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Henry Wadsworth Longfellow, ed. Poems of Places: An Anthology in 31 Volumes.
Scotland: Vols. VI–VIII. 1876–79.


The Bonnie Lass of Barr

By Hamilton Paul (1773–1854)

OF streams that down the valley run,

Or through the meadow glide,

Or glitter to the summer sun,

The Stinshar is the pride.

’T is not his banks of verdant hue,

Though famed they be afar;

Nor grassy hill, nor mountain blue,

Nor flower bedropt with diamond dew;

’T is she that chiefly charms the view,

The bonnie lass of Barr.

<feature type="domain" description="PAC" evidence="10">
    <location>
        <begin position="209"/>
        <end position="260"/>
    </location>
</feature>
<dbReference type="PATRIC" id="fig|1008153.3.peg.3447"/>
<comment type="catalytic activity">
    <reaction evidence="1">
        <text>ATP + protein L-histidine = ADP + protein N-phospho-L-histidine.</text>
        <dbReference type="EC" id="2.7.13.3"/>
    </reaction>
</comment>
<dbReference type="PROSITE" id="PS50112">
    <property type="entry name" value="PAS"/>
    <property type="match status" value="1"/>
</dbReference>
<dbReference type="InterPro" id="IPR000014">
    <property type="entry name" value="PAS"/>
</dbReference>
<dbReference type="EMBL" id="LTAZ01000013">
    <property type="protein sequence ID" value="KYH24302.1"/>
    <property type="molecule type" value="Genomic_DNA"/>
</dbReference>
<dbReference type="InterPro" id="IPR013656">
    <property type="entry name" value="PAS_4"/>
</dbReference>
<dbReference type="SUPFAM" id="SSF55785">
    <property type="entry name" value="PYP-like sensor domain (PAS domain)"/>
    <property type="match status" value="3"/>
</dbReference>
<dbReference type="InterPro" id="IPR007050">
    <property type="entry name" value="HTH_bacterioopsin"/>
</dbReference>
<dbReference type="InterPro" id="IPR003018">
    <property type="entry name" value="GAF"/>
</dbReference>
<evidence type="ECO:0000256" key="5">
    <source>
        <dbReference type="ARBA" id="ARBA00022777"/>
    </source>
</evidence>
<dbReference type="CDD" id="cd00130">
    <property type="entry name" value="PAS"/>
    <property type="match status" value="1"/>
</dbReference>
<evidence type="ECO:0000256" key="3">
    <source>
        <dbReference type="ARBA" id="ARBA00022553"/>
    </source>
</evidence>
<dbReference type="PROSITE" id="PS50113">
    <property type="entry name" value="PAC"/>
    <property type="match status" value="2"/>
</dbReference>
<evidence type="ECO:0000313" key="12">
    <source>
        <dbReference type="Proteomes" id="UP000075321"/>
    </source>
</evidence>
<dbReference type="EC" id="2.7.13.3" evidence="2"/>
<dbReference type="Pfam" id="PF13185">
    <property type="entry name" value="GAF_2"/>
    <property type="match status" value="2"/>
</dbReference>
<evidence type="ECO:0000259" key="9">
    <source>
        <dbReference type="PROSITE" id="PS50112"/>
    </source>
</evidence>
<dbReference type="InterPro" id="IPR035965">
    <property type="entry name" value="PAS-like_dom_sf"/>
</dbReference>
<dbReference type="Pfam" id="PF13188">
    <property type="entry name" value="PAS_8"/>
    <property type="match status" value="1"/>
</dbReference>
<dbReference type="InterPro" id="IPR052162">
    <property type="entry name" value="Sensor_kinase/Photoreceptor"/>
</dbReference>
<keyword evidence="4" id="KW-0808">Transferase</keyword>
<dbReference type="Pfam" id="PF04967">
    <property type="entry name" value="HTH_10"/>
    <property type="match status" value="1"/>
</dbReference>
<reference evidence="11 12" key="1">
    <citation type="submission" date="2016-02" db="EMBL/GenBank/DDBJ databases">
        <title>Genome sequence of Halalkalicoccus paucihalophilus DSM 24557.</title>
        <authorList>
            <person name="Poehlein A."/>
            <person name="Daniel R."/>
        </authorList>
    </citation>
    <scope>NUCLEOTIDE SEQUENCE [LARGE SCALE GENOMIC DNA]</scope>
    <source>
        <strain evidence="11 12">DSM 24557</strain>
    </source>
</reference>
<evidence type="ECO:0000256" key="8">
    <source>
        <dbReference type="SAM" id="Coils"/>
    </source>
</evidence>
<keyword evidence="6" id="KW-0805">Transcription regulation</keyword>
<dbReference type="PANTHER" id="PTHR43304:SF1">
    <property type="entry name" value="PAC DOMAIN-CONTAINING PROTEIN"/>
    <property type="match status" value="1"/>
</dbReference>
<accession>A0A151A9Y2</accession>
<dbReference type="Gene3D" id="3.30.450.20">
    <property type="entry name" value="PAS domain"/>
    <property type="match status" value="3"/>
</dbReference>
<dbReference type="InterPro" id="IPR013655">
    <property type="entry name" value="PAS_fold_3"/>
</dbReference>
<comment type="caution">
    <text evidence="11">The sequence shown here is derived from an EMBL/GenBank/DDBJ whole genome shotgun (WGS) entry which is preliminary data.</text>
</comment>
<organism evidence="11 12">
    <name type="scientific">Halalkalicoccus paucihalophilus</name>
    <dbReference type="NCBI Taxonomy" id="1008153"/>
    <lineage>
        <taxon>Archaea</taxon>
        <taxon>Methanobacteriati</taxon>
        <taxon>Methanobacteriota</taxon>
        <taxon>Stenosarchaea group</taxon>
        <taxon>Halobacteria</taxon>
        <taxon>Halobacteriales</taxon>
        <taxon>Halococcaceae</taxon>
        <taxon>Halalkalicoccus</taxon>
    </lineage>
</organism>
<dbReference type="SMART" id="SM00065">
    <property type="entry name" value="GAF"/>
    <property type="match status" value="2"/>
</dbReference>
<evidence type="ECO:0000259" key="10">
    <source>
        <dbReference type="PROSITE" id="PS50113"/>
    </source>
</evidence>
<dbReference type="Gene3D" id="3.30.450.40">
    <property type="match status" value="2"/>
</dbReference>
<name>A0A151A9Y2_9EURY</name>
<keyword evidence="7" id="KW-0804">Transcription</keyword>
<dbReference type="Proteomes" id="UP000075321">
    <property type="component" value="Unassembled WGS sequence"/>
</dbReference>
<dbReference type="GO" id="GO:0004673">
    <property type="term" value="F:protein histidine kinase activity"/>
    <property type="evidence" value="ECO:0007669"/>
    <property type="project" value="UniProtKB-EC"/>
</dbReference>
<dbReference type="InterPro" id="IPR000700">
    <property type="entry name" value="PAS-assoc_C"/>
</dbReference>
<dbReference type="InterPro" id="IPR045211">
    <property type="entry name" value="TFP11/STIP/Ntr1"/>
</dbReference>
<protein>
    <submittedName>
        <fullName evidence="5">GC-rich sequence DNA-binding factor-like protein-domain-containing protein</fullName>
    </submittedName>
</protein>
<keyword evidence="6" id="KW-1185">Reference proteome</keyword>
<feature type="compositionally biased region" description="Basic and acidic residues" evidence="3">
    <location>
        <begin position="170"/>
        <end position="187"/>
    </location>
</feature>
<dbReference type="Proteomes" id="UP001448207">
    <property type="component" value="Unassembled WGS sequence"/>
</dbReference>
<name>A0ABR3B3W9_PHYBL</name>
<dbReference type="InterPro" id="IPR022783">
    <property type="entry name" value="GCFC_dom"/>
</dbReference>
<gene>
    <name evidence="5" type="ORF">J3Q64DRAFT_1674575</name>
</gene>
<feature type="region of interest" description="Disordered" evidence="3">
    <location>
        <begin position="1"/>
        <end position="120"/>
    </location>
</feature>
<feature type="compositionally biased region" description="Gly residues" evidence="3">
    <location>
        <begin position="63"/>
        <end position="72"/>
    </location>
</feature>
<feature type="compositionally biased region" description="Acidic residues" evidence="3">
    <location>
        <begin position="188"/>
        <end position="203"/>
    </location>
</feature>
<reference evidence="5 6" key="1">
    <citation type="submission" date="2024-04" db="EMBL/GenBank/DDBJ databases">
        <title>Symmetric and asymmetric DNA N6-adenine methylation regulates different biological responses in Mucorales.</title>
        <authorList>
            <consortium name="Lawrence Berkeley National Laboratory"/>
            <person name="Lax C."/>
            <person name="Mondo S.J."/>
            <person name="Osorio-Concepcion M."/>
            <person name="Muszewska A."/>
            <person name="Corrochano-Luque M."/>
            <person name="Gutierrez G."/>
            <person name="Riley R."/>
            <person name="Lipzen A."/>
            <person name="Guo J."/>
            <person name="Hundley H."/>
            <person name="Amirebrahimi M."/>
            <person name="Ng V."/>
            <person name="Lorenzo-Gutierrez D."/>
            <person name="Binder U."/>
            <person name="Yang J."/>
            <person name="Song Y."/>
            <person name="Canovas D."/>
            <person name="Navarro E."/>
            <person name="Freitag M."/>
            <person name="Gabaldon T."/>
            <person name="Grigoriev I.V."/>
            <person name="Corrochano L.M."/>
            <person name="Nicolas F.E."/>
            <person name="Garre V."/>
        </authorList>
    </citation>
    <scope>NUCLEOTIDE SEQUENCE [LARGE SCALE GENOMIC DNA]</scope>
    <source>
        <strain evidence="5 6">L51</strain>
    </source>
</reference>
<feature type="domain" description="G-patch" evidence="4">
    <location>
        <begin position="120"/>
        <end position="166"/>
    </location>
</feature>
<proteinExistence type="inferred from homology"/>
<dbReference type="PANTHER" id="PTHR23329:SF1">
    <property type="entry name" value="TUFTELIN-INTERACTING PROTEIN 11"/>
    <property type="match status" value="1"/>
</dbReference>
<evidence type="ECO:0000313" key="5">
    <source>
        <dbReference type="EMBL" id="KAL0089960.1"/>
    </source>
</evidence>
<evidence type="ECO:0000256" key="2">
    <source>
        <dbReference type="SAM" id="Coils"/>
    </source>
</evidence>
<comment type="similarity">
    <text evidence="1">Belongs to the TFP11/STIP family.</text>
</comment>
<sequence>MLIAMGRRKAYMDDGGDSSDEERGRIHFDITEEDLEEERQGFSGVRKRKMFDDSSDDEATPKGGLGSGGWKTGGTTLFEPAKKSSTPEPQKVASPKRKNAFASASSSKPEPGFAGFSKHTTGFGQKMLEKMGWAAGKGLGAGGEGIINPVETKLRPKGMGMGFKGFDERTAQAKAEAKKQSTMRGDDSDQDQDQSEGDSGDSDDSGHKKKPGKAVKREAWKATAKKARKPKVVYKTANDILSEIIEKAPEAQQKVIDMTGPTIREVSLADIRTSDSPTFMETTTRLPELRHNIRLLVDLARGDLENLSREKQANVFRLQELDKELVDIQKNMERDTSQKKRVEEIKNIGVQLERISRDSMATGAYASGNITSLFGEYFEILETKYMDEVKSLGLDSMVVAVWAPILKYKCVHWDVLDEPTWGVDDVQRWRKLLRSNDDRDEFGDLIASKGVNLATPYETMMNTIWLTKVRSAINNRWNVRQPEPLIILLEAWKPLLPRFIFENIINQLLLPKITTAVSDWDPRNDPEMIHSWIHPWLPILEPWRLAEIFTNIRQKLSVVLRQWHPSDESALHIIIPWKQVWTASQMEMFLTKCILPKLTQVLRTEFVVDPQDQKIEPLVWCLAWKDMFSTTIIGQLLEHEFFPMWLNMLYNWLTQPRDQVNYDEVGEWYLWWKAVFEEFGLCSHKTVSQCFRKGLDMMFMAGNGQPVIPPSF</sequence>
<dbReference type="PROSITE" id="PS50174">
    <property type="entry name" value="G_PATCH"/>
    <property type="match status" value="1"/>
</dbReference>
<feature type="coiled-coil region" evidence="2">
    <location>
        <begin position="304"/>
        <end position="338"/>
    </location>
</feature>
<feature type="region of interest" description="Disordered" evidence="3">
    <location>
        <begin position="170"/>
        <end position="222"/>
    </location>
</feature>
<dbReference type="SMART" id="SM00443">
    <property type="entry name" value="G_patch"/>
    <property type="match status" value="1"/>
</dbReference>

When rose the lark on early wing,

The vernal tide to hail;

When daisies decked the breast of spring,

I sought her native vale.

The beam that gilds the evening sky,

And brighter morning star

That tells the king of day is nigh,

With mimic splendor vainly try

To reach the lustre of thine eye,

Thou bonnie lass of Barr.

The sun behind yon misty isle

Did sweetly set yestreen,

But not his parting dewy smile

Could match the smile of Jean.

Her bosom swelled with gentle woe,

Mine strove with tender war.

On Stinshar’s banks, while wildwoods grow,

While rivers to the ocean flow,

With love of thee my heart shall glow,

Thou bonnie lass of Barr.